The rule of thumb is if you are unsure whether you are eligible to apply for a pardon, you should go ahead and apply. There is no harm in doing so.
    As in most states, a pardon (and other types of clemency) in Colorado is a privilege, not a right. It is an act of grace that the Governor can bestow at his discretion. Neither the Governor nor the Board is under any obligation to consider your application for clemency.[5]

    The Application Process
    There are no fees to apply for a pardon in Colorado. Unfortunately, at the time of this writing the Governor’s office has not made its clemency/pardon application materials available for you to access on the Internet. In order to apply, you should contact the Governor’s office directly at 303-866-2471 to have an application sent to you. You can also write to:
    Mark Noel
    Executive Chambers
    136 State Capitol
    Denver, CO 80203-1792
    If you are currently incarcerated and would like a commutation, you should contact your Case Manager to obtain an application on your behalf.
    You will need to submit some or all of the following along with your application[7]:
    • A personal letter to the Governor (as of this writing, Governor Bill Ritter) stating the reasons why you need a pardon or commutation.
    • If you are currently incarcerated, a recent (within the last 90 days) Performance Review Summary (PRS).
    • An Admission Data Summary (ADS) and Diagnostic Summary.
    • Psychological and/or Psychiatric reports.
    • Reports of disciplinary actions and sanctions, if any.
    • The most recent time computation.
    • Your current FBI record of arrest.
    • Detainers, notification requests, and other important communications by law enforcement.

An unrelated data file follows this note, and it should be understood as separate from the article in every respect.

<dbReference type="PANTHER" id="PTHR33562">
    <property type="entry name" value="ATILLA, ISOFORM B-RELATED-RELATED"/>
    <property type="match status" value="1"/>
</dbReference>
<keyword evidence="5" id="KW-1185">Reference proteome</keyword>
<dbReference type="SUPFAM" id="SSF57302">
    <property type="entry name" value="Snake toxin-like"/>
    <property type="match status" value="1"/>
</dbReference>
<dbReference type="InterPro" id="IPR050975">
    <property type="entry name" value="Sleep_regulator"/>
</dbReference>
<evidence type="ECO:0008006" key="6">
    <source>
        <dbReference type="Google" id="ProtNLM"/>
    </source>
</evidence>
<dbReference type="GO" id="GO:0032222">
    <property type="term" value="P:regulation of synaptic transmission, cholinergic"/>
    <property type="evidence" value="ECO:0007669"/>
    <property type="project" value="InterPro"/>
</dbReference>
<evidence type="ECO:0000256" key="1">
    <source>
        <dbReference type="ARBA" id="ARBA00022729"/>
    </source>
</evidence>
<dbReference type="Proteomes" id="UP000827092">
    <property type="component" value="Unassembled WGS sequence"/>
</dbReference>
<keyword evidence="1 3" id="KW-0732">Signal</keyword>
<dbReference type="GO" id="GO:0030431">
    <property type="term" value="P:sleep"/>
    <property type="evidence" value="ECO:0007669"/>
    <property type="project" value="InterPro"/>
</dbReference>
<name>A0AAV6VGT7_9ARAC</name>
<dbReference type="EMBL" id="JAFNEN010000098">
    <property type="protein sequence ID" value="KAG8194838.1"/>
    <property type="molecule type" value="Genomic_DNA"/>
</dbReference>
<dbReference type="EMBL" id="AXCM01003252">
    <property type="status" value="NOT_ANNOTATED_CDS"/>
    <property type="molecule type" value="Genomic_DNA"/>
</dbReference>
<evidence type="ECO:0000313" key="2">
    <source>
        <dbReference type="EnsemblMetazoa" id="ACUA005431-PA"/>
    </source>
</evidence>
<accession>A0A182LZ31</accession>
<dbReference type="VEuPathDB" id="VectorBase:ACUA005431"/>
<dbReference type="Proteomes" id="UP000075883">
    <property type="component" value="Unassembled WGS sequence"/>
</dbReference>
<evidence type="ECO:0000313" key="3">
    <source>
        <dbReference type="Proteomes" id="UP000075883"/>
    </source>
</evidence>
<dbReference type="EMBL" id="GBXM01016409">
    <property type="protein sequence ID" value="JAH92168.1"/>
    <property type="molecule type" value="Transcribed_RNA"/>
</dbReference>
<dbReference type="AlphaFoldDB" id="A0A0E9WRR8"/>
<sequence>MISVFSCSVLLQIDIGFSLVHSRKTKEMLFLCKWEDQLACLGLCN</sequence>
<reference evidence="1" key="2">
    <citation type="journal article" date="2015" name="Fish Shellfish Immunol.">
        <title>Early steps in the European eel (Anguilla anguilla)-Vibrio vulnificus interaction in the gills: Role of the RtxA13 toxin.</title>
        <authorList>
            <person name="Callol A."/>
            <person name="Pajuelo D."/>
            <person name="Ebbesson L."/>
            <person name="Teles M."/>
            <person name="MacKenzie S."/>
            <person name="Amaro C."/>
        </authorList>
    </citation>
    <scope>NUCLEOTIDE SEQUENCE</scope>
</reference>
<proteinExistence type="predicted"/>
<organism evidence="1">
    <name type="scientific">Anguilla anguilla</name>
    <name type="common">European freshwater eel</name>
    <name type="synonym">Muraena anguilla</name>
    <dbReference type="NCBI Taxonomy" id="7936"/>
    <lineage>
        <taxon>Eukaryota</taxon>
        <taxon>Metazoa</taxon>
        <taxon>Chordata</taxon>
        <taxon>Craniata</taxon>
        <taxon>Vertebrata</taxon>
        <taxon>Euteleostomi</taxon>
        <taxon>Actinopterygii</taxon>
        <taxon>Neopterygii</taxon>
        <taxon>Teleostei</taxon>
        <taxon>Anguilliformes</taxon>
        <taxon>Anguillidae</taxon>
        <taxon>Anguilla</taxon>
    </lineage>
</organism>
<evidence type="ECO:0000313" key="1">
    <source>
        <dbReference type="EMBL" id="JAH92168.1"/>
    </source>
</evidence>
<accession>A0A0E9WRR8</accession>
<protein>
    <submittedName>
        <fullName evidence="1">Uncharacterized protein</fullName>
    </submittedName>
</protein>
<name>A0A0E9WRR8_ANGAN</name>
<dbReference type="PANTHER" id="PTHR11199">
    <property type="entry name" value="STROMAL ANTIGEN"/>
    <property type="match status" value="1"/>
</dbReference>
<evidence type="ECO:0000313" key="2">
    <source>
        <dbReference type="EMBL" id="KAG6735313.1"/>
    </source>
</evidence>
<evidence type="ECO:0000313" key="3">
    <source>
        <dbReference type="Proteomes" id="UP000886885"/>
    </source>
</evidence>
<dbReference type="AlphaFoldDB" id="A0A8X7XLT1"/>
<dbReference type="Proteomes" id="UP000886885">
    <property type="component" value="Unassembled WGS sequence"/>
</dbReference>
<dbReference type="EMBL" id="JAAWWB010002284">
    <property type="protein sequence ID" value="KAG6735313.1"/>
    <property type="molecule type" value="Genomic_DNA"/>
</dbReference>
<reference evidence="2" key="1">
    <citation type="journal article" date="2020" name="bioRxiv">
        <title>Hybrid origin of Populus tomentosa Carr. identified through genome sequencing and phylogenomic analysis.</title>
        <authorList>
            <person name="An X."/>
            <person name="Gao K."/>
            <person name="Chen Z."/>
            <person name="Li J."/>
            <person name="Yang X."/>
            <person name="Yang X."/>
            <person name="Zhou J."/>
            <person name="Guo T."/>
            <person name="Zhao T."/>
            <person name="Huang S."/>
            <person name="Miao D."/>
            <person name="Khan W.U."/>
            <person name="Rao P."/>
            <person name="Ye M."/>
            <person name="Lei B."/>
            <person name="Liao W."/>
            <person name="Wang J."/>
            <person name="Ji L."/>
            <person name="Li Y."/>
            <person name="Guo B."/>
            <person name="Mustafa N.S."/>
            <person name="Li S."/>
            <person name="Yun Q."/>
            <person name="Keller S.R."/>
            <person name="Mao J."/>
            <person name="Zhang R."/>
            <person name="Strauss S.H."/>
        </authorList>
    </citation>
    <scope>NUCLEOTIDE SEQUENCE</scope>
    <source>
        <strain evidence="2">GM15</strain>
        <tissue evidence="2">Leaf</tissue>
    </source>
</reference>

• A pre-sentence investigation and/or offense report.
    • Reports of your adjustment to community placement, if any.
    • If medical/mental health problems exist, a current report that contains the diagnosis, prognosis, and recommendations.
    • Any other information (documents, exhibits, etc.) that you would like the Governor to consider along with your application.
    "
     
    FortRock and concealedhunter like this.
  11. mjbskwim

    mjbskwim Salmon,Idaho Well-Known Member

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    No violent crimes? Only pot?
    I know of a guy in CA that got his back after a theft felon,so I'm guessing only pot shouldn't be a biggy in a state,well both states,that it is legal now
     
  12. spectra

    spectra The Couve Moderator Staff Member Bronze Supporter

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    If it was in Col for pot well they are pot friendly now so maybe he has a good chance of getting it handled. Good luck and please let us know how it works out.
     
    IronMonster likes this.